The thing I have to continually remind myself of is that, even though I need regular breaks from my kids to flourish, I want them to know without question that I want to be with them as much as I’m able. That I don’t take space to escape them but so that I can enjoy them better, so I can serve them better, so I can love them better. It’s not always easy, and I don’t always do it well.
Having so many young children requires me to be self aware and purposeful. I need to know what fills my tank up so that I can use my limited alone time efficiently. I need to balance my need for introversion with my need for adult socialization and, of course, with the time and energy that I devote to my family. If I slack or I don’t communicate my needs to my family, life tends to go a bit catawampus, if not completely chaotic.
That used to frustrate me enormously. I hated the fact that I had to advocate so hard for my own well being. I would become annoyed when my children invaded time I so desperately needed to replenish myself. I felt like no one in the world understood or sympathized or even cared how tired I was and how much I needed a break!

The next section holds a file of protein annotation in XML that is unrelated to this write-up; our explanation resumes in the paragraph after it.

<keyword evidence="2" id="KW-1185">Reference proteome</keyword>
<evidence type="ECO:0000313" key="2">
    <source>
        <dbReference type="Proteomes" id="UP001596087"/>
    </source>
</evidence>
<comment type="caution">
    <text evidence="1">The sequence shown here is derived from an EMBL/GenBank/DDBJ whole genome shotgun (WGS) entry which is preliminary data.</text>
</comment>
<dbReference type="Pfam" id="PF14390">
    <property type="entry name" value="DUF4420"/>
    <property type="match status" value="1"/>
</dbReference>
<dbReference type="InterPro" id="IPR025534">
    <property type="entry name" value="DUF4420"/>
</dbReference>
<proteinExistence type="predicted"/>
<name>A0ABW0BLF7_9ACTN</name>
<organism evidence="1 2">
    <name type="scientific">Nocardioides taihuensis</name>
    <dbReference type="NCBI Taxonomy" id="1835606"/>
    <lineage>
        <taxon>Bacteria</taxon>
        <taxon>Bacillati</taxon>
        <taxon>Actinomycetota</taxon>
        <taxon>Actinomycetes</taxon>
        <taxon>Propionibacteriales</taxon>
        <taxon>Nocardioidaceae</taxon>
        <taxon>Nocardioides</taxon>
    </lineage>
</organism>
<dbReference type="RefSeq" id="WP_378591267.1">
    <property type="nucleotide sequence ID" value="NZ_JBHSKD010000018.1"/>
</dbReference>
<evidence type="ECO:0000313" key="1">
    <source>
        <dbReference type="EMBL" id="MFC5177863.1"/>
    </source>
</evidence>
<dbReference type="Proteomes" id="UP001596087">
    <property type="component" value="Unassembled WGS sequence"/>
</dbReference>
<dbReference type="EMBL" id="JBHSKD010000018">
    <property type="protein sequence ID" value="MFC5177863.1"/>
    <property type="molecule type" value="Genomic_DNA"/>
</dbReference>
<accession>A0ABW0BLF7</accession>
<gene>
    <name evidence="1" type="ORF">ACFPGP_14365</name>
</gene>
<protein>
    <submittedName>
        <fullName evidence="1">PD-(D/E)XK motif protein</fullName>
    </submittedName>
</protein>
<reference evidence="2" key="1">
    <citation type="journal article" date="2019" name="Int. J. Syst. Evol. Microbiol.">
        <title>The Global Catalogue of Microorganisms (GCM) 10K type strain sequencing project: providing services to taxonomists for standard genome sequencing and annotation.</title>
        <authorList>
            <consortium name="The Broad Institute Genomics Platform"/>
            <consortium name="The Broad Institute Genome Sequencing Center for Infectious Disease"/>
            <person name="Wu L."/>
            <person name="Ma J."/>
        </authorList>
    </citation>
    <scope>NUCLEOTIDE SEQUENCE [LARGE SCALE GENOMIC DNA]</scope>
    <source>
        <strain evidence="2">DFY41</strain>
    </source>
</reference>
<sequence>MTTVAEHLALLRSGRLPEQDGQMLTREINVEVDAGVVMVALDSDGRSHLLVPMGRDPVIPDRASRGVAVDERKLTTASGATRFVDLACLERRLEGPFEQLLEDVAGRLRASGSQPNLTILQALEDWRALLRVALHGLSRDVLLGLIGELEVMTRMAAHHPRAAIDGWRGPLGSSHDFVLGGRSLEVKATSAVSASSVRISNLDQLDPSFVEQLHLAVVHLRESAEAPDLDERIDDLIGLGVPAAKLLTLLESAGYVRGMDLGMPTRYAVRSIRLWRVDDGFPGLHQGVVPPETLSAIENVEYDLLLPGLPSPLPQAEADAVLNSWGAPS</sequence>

“….crowds of people came to hear him… But Jesus often withdrew to lonely places and prayed.” – Luke 5:15-16
It’s been argued by some MBTI buffs that Jesus of Nazareth was an INFJ, the same personality type as mine. I don’t think that makes me in anyway unique or holy or anything. In fact, it leaves me awed with how good and holy our God is. To live the life Jesus led as an INFJ and to do it without once shouting or snapping or lashing out in desperation is unfathomable to me.
Now, I don’t claim to be right on this one, but let’s assume for a minute that Jesus is an introvert. Which does make a lot of sense when you consider he was God and yet he chose to spend 30 years as a homebody in podunk Galilee: learning Joseph’s craft, having long heart-to-heart talks with Mary. But then he spent 3 intense years in ministry and service, travelling continually from town to town, new people, new faces–so many faces! So many demands on his time, his attention, his body, his mind, his heart. Repeatedly, he went off alone to refill his tank–but not just so he could have some “me time.” He went off alone to commune more deeply with his Father, and he went off alone to keep himself fit for the demands of his vocation.